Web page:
Friday, January 5, 2018

Vitamins A, C, E + Glycine, Leucine, and Taurine: 6 Common Vitamins + Amino Acids to Help W/ Muscle + Tendon Injury

You may, in fact, already take these.
In a recent systematic review, Christopher Tack et al. have recently analyzed "The Physiological Mechanisms of Effect of Vitamins and Amino Acids on Tendon and Muscle Healing" (Tack 2017). In the corresponding paper in International Journal of Sport Nutrition and Exercise Metabolism, the scientist from the University of Hertfordshire, list six amino acids and vitamins (and their respective combinations) as potential tools to accelerate, help, and support soft tissue, specifically muscle and tendon healing.
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The scientists came up with this list by digging through the standard databases, i.e. BSCO, PUBMED, Science Direct, Embase Classic/ Embase, and MEDLINE looking for terms including “vitamins”, “amino acids”, “healing”, “muscle” and “tendon”. If you've used these databases, you will not be surprised that the scientists' initial search yielded 479 citations. "Luckily", 466 of these could be removed after a cursory look at the methodology section and identifying those studies with non-randomised design.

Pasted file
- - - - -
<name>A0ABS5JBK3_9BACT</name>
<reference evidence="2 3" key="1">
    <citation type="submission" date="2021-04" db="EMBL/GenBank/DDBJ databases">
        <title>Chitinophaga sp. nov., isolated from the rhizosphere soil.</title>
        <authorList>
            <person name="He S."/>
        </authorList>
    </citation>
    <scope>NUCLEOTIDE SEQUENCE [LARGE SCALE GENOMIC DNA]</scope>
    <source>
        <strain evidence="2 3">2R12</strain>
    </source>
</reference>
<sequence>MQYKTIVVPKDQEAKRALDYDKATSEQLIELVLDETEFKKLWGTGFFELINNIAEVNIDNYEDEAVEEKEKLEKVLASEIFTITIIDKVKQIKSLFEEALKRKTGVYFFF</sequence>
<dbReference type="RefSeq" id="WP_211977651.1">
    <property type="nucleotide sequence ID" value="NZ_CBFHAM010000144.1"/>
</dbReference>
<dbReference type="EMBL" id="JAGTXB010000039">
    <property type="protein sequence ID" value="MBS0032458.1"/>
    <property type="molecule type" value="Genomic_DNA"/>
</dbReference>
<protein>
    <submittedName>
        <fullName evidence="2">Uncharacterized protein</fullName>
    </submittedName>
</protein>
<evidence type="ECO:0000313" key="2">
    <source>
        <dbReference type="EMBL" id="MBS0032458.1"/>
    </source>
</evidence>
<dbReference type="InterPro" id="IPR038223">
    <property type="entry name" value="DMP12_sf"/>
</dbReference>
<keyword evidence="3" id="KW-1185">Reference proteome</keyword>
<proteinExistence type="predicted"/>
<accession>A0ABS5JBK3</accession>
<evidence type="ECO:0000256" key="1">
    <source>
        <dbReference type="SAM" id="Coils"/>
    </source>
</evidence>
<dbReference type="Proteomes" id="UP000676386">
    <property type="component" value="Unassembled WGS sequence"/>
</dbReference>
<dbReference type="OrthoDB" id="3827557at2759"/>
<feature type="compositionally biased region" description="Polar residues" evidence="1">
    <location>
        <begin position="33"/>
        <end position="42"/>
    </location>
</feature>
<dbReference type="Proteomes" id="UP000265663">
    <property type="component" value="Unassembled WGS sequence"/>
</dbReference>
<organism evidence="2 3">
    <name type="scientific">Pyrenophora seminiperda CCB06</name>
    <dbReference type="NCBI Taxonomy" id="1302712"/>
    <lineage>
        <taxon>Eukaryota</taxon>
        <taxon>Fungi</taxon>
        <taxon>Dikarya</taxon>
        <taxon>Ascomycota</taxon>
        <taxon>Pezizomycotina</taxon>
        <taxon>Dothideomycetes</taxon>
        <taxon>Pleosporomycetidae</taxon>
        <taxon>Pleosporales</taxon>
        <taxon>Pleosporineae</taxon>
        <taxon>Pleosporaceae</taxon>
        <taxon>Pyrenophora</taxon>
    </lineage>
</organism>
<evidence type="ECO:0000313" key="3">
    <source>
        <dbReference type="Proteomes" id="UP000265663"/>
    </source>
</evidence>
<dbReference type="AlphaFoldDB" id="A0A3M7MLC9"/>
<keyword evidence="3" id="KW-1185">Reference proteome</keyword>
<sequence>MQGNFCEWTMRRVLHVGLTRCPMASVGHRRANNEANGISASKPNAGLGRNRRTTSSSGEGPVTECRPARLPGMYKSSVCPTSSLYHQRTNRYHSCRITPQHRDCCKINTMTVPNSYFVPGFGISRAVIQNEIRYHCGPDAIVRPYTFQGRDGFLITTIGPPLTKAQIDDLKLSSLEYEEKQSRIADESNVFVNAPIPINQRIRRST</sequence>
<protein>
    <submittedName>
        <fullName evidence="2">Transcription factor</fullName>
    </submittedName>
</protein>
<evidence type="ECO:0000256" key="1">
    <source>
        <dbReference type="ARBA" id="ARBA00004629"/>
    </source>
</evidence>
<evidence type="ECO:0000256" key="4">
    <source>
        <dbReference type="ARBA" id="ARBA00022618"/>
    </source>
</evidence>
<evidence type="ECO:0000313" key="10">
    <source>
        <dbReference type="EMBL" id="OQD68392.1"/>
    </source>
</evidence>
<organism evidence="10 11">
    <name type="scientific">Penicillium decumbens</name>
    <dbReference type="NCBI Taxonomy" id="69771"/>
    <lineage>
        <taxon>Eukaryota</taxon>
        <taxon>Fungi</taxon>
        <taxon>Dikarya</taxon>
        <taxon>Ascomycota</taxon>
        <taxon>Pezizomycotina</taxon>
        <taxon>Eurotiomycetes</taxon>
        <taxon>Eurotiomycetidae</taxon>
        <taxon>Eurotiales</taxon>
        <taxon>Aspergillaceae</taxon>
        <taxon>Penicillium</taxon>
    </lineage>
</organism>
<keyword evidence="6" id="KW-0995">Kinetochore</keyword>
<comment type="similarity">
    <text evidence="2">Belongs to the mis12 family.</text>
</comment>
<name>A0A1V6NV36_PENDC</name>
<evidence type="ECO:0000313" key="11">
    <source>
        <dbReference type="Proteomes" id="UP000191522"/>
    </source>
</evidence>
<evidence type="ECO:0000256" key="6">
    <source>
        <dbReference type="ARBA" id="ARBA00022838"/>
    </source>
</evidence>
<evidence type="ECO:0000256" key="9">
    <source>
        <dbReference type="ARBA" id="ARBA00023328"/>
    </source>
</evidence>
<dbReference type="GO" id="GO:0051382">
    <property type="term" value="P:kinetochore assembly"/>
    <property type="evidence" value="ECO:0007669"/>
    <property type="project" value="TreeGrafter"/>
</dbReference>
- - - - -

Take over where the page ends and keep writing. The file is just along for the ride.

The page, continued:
This process left the authors with relevant randomised human and animal studies investigating all supplement types/ forms of administration. A list of papers, the scientists further processed using the Cochrane risk of bias tool and/or the Systematic Review Centre for Laboratory Animal Experimentation (SYRCLE) risk of bias tool for human and animal studies, respectively.

Eventually, twelve studies met criteria for inclusion: 8 examined tendon healing, 4 examined muscle healing. All studies used animal models, except 2 human trials using a combined integrator (=combination supplement).

A narrative synthesis was performed via content analysis of demonstrated statistically significant effects, and thematic analysis of proposed physiological mechanisms of intervention. And here's the gist: